In the senior high school the relative proportion of these three groups of subjects will vary with the curriculum. Pupils who are to enter a gainful occupation before the completion of the senior high school may well devote a large proportion of their time to the curriculum variables, especially during their last year in school.

In brief, the greater the time allowed for curriculum variables, the more purposeful should be the time devoted to the constants in order that the school may be effective as an agency of unification. Above all, the greater the differentiation in studies, the more important becomes the social mingling of pupils pursuing different curriculums.

The supplementary character of the specializing and unifying functions has a direct bearing also upon the type of high school best suited to the needs of democratic society, as discussed in the next section.



The comprehensive (sometimes called composite, or cosmopolitan) high school, embracing all curriculums in one unified organization, should remain the standard type of secondary school in the United States.

Junior high schools must be of the comprehensive type, whatever policy be adopted for the senior high schools, since one of the primary purposes of the junior high school is to assist the pupil through a wide variety of contacts and experiences to obtain a basis for intelligent choice of his educational and vocational career. In the judgment of the commission senior high schools and four-year high schools of the older organizations should, as a rule, be of the comprehensive type for the following reasons:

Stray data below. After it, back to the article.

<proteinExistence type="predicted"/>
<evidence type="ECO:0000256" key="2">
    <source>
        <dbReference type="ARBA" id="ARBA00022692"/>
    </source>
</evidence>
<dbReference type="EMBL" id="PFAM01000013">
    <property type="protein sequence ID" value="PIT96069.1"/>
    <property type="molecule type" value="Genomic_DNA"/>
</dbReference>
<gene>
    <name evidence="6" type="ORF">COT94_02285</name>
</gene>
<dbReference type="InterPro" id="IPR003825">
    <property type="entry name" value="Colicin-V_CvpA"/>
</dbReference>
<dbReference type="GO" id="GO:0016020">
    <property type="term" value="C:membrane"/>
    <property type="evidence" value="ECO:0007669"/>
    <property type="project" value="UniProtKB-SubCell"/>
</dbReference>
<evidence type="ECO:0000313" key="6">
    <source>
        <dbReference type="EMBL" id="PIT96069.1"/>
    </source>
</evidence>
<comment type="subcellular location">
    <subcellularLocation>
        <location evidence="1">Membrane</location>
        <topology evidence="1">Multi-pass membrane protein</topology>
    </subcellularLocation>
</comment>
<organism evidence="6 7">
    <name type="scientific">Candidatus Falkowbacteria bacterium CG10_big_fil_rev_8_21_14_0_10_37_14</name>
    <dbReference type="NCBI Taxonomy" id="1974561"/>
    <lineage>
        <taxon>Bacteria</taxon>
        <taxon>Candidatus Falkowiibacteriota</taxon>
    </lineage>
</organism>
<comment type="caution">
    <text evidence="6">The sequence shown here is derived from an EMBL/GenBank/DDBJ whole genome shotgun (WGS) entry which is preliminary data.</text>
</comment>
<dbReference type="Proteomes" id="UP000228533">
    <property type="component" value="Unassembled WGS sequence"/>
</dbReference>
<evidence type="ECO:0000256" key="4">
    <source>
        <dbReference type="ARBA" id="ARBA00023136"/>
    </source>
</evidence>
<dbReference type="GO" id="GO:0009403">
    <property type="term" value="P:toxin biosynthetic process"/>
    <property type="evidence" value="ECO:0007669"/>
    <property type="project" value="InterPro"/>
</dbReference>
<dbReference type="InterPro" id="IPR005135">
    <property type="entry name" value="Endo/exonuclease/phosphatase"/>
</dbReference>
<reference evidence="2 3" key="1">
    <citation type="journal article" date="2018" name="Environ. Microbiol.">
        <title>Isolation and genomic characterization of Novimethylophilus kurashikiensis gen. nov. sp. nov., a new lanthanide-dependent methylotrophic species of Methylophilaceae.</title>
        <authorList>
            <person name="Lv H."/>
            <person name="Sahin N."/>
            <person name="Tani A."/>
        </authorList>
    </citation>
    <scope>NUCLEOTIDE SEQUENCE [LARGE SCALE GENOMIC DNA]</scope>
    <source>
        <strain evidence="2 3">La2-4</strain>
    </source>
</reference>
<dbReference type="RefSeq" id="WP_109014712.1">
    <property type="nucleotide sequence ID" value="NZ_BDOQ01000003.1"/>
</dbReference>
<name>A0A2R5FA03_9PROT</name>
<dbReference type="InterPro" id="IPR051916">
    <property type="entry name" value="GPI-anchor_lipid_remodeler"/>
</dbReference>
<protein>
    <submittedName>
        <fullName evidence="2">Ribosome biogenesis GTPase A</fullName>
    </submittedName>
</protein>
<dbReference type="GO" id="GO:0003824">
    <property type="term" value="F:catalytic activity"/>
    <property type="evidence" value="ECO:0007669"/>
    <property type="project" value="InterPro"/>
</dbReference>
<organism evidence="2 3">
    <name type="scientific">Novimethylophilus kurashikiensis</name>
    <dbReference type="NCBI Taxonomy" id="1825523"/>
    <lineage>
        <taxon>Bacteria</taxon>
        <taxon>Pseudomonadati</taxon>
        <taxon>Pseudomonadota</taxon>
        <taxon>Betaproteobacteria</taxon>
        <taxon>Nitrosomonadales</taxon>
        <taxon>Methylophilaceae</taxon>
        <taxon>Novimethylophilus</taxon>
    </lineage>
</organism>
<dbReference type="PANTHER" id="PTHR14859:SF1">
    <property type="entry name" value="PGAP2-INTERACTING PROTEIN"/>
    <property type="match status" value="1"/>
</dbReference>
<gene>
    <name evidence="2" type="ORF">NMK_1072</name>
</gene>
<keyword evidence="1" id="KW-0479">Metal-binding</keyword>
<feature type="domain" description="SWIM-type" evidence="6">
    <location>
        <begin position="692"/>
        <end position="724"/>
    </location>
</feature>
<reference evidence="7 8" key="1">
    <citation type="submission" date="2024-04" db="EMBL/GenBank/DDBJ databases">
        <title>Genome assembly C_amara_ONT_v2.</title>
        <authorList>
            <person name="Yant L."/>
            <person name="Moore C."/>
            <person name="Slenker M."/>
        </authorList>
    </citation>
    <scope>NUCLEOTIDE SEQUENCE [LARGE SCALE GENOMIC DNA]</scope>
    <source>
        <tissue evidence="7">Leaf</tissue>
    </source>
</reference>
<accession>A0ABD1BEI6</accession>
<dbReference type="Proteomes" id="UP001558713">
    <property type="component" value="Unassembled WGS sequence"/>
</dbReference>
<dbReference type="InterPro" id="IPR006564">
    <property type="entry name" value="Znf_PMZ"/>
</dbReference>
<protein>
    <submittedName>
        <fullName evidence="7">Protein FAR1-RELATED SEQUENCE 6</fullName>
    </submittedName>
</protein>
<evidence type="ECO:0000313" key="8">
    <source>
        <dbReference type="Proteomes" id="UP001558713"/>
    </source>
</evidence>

1. For effectiveness of vocational education.—When effectively organized and administered (see pp.—to—) the comprehensive high school can make differentiated education of greater value to the individual and to society, for such value depends largely upon the extent to which the individual pursues the curriculum best suited to his needs. This factor is of prime importance, although frequently ignored in discussions regarding the effectiveness of vocational and other types of differentiated education.